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UBER want's driver's to fail?


Active Member
I have reached the unavoidable conclusion that UBER want's driver's to fail. It wants to get a few hundreds rides out of you before the reality of how little it pays or before the ratings system forces you out. No matter how high they set the bar it has to be obtainable. Thus some people can handle the ratings system (3 complaints out of 200 deactivates a driver.) but most can't. You are still learning at 200 rides.

In some weird big business way this constant turnover in drivers makes sense. But not for the riders who are stuck in the same immature service year after year.
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Well-Known Member
If we were employees with full benefits, and getting annual increases, it might make sense to want turnover after a certain length of time. Higher paid people replaced with lower paid people makes sense then. But they would probably be happy with the same number of drivers if they knew how many is enough. No more sign on bonuses, more consistent service.


Active Member
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  • #5
They can only see their soon coming UBER IPO when they will all become rich.

Then, they reason, we can figure out how to run it.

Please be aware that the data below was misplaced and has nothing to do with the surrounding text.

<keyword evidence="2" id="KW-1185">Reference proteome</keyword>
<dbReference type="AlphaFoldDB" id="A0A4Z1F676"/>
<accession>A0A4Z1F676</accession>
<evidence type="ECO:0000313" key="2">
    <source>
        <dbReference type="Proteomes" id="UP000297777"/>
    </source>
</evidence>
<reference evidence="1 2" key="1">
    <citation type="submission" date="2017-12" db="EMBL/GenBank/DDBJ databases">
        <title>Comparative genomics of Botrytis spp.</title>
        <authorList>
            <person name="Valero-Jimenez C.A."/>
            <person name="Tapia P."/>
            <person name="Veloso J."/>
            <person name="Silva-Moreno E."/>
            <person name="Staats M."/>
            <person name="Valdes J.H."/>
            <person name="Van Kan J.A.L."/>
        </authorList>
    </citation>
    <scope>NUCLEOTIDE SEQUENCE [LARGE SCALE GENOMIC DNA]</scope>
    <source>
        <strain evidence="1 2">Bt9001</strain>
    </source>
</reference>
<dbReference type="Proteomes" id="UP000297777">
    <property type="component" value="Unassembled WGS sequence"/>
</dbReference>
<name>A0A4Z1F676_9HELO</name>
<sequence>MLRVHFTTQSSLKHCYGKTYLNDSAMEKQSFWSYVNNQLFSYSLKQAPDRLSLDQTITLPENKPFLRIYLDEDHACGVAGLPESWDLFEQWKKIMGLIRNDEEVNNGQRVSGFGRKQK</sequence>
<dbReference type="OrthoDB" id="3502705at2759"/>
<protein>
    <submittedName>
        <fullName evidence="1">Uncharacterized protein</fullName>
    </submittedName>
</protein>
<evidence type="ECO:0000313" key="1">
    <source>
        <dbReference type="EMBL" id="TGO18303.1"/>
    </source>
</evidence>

Well-Known Member
I disagree with previous poster. If drivers are making plenty of money, they tend to go home. If drivers are broke or must make exorbitant weekly/monthly car payments, then drivers must stay on the road, ready to provide rides. Uber is always trying to fake surge drivers into getting off the couch and hitting the road with app on. This opinion is based on 6,700+ L & U rides.

Atom guy

Well-Known Member
Uber doesn't want professional competent drivers. They want the part timers, they want the slightly desperate drivers that will put up with the Uber bs to make "just enough." Despite what they say, they want the driver turnover. It helps them keep the rates low and allows them to keep altering the rate structure to favor Uber more and more - the drivers who get sick of it quit, and new drivers who don't know any better come in to replace them.


Well-Known Member
The algorithm calculates. It will pay what it has to, to stay alive. As long as there are replacements, retention is irrelevant. The exception is the perfect ant who stays dumb. He is the most preferred driver. Pax like a dependable servant. The pay will continue to drop as long as there are replacements. They might even know with precision, the point of diminishing returns. The replacement drivers are the glue. Retention is mostly irrelevant. Long term drivers are good for PR. If financially beneficial enough they can be elevated. Would you become the man if they offered it to you? If paid would you come up with strategies to pay drivers less? Could you thrive in the corporate jungle? Would you eat me?
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